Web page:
Joe’s tips: Get a good night’s sleep, and allow enough time for things to go wrong on getting to the Assessment Centre. I got on the wrong Newcastle Metro line when I first arrived!

Written task (split into 2 parts) which lasts around 80 minutes.

  • You are given a fictitious scenario as a civil servant, in which you are provided with detailed reports with data. You need to analyse the data and build recommendations for action.
  • You need to analyse trends in the data, which include graphs, percentages and tables. You will be given a calculator.

Joe’s tips: look over percentages, and how to read graphs/tables ahead of time as this task tests your numerical capability. Make sure you manage your time carefully! Keep in mind the competencies of Strategic approach to objectives, Analysis and decision making and Leading and Communicating.

Group exercise with around 4/5 candidates and an assessor observing each candidate; this lasts around an hour. You have 30 minutes to prepare beforehand.

 The task is set up like a cross-government meeting in which each candidate has an agenda to champion and one agenda which they need to avoid (given out beforehand)

  • You have 30 minutes to discuss/agree solutions out of the options in the group taking into consideration things like impact, cost, timeline…

Joe’s tips:  Keep a track of the time so you all come to a conclusion within the time limit, make sure you determine the criteria for the solution you need to reach and find out what each person’s agenda is so you know what you are all working towards and keep the discussion on track. Again, always keep the Civil Service competencies of Analysis and Decision Making, Building Productive Relationships and developing capability and Leading and Communicating in the back of your head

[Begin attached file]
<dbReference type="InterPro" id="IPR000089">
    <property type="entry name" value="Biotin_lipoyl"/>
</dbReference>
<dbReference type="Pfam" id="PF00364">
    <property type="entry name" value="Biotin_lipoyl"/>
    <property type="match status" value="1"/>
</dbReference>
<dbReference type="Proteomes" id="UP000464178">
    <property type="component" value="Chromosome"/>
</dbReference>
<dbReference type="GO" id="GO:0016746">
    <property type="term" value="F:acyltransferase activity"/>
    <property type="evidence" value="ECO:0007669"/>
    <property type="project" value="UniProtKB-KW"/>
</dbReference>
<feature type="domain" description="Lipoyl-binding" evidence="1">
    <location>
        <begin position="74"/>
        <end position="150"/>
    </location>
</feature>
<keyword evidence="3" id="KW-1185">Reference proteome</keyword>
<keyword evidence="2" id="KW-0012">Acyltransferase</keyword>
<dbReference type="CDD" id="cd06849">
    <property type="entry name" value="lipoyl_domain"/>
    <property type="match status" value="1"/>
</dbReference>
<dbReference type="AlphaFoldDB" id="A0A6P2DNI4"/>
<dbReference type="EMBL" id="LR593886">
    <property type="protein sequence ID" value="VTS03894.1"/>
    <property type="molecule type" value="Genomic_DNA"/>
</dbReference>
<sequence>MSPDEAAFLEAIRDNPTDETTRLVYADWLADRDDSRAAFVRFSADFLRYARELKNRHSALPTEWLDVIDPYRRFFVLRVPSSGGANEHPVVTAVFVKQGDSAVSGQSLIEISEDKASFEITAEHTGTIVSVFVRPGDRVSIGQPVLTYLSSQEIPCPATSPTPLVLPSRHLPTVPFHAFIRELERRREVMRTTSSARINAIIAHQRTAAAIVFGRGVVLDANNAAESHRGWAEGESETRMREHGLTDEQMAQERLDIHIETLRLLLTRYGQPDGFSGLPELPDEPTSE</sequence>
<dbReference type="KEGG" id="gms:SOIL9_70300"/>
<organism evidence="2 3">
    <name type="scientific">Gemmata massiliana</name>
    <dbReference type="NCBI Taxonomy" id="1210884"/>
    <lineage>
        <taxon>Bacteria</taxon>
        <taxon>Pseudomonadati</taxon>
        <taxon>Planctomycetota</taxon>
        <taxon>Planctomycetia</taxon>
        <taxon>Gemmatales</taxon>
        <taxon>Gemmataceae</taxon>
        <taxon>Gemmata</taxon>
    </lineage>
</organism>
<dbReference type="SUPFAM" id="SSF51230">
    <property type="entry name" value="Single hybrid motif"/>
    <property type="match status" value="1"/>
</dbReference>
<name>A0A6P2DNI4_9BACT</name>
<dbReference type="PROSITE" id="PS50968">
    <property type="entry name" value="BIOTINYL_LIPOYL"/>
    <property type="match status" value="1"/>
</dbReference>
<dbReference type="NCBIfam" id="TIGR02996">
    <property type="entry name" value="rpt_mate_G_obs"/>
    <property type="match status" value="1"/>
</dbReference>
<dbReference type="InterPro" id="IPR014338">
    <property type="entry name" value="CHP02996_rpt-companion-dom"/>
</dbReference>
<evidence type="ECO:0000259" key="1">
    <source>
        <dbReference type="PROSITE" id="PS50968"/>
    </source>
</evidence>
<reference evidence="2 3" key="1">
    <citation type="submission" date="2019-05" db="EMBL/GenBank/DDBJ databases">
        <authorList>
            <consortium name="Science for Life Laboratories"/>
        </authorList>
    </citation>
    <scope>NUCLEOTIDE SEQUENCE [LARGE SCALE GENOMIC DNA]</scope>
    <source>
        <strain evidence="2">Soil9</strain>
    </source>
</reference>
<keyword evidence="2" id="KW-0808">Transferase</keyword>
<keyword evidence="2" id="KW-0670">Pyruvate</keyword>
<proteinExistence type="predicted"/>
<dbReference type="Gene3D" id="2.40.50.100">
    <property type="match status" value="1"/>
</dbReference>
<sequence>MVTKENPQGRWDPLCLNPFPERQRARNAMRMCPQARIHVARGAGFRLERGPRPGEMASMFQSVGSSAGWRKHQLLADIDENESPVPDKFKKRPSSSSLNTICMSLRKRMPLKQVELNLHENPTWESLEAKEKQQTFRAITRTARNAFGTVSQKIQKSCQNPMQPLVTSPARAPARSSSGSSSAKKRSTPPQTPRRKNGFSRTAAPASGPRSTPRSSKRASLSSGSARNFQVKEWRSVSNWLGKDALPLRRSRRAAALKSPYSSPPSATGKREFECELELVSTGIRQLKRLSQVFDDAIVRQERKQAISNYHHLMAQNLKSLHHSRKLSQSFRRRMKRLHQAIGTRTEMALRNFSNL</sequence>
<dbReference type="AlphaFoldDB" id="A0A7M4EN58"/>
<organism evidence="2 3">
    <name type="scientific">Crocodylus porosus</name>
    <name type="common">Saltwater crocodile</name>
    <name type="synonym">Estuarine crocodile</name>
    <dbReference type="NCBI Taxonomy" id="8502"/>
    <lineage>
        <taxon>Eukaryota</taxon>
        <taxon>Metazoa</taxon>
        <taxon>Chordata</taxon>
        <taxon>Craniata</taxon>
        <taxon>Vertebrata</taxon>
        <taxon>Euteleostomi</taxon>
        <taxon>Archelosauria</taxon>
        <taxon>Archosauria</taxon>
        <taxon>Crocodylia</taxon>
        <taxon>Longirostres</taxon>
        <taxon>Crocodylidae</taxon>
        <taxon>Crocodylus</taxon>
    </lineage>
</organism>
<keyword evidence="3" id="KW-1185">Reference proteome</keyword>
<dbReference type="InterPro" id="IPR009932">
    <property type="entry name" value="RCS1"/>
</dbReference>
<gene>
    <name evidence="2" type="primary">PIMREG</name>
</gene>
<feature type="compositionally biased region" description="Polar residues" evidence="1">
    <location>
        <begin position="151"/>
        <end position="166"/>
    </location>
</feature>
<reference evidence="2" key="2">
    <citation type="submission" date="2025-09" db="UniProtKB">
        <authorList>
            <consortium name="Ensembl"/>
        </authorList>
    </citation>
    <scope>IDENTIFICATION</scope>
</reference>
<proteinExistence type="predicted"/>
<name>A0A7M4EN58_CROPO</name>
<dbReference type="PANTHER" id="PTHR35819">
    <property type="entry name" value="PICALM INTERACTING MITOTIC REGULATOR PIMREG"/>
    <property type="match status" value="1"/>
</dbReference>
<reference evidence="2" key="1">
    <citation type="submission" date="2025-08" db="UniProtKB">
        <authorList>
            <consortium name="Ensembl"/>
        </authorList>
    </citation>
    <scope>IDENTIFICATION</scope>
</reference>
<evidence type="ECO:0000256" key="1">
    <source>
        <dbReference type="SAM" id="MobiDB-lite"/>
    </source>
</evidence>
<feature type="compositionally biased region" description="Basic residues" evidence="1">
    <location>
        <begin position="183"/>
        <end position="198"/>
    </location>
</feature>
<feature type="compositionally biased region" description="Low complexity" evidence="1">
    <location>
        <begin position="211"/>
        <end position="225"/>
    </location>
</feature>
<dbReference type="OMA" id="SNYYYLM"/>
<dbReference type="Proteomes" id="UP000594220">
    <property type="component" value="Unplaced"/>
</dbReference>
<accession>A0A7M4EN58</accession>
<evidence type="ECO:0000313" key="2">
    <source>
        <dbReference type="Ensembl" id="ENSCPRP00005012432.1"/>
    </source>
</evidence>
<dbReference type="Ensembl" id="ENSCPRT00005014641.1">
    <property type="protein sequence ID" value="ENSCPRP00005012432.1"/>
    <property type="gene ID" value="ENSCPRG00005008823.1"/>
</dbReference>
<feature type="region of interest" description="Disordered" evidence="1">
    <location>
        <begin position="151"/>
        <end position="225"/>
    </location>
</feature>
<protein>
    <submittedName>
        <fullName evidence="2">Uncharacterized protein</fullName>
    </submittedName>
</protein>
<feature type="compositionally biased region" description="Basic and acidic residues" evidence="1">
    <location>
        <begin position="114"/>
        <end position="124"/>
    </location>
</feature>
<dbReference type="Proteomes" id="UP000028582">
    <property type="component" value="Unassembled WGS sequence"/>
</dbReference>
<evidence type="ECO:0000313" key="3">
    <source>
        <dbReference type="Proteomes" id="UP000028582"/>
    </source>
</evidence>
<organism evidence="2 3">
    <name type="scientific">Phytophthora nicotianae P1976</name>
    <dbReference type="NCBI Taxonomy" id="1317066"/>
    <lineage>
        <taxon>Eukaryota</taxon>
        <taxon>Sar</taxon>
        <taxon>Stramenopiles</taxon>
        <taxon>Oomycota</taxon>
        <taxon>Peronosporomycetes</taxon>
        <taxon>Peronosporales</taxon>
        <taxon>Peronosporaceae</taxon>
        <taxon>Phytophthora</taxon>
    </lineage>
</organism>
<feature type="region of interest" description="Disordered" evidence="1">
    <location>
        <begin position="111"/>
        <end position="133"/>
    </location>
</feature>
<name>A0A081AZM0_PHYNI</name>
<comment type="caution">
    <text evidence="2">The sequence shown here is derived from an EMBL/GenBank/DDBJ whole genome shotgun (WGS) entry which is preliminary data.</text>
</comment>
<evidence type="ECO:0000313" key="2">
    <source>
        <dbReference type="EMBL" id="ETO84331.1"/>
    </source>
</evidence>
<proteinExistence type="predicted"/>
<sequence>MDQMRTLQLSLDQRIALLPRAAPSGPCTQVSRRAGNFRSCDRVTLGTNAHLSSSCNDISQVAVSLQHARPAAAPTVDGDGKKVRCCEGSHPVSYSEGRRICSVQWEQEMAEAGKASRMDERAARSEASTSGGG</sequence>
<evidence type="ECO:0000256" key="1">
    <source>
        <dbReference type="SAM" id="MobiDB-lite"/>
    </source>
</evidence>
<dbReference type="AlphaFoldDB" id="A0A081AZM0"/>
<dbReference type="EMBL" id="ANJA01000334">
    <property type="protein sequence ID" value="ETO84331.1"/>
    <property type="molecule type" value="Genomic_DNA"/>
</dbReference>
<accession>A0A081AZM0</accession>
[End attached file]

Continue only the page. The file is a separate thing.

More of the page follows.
• Leadership exercise

You are given 25 minutes preparation time and the exercise lasts around 30 minutes. It is similar to the e-tray exercise, as you are briefed on a scenario as a civil servant leading on a project.

  • You need to read through the detailed documents which provide info on aspects such as the team, stakeholders and project
  • You give a 10 minute one on one oral briefing on how you would manage the project to an assessor
  • You are then questioned by the assessor, for around 20 minutes, on your choices and any points you have missed
  • You will then be asked to fill out a short self-review form, reviewing your performance at the assessment centre

Joe’s tips: Read the book ‘How to be a civil servant’ to give you an idea of how Civil Servants would do similar activities in real life and keep the Civil Service competencies of Strategic Approach to objectives, Building productive relationships and developing capability, and Leading and Communicating in mind. Assessors tend to be either current or retired civil servants.

Joe heard back two months late, with a full report on how he performed and the excellent news that he had been offered a position on the Generalist stream which lasts 4 years.

For those successful candidates who had selected specialist streams, they were invited to do a Final Selection Board, which could include face to face interviews, additional application forms or tests, depending on the Stream.